High amounts of stress can negatively impact performance, but current research suggests that incorporating mindfulness training to the time leading up to a high-stress event can improve performance.
Amishi Jha, neuroscientist and associate professor of psychology at the University of Miami, visited the Center for Innovation and Research on Veterans & Military Families on March 20 to discuss her work on how mindfulness training can improve performance among high-stress cohorts. Jha has been studying the effects of mindfulness training on cognition, emotion and resilience. Recently, she’s focused on populations that regularly experience high levels of stress leading up to the time when they need to be at their peak performance–college students before finals, student athletes in pre-season training, and military personnel during their pre-deployment phase.
Jha noted that high stress can lead to a decline in attention and increased mind-wandering, known to cause performance errors, distraction and poor moods. “All are bad, now think of what that would mean for a soldier,” she said.
“We are requiring them – not asking, but requiring them – to perform at the highest levels with regards to the decisions that they make, the way they’re able to work with each other, and the successful reentry to civilian life after this,” she said.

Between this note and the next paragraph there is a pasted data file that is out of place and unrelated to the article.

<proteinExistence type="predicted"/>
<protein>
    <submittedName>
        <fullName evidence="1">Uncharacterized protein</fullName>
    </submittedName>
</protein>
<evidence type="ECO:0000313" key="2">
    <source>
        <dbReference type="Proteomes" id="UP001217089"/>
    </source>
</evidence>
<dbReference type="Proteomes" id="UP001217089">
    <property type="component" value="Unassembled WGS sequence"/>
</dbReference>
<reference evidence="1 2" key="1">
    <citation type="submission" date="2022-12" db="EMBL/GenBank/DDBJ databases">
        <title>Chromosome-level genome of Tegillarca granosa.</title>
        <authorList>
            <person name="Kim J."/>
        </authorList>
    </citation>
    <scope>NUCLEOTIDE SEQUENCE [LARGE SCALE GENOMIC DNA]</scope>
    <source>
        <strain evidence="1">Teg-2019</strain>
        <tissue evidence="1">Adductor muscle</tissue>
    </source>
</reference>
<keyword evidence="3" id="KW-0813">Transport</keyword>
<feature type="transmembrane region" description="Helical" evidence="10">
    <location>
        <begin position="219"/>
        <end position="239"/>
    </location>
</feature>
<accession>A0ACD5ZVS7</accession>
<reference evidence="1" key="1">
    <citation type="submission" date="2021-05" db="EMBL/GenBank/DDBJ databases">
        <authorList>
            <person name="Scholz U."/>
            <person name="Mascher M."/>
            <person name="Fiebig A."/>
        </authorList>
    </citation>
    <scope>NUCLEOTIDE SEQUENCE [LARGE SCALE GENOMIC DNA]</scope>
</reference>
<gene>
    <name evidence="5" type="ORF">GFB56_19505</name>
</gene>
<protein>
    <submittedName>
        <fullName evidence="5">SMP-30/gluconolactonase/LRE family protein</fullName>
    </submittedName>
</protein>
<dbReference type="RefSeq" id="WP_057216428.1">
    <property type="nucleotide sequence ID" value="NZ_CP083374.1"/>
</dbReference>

Jha conducted a mindfulness training course to pre-deployment military personnel to discover the ways it can improve their selective attention and thus their performance records. Jha’s research has shown varying levels of success when it comes to measuring attention among the sample populations who received some type of mindfulness training. Also worth noting was that having an instructor who can relate to military culture was more beneficial than one that was solely a mindfulness expert. She added that more research is needed in this field, and urged researcher to publish their ‘non-results’ to help it grow.
Listen to Amishi Jha’s presentation below: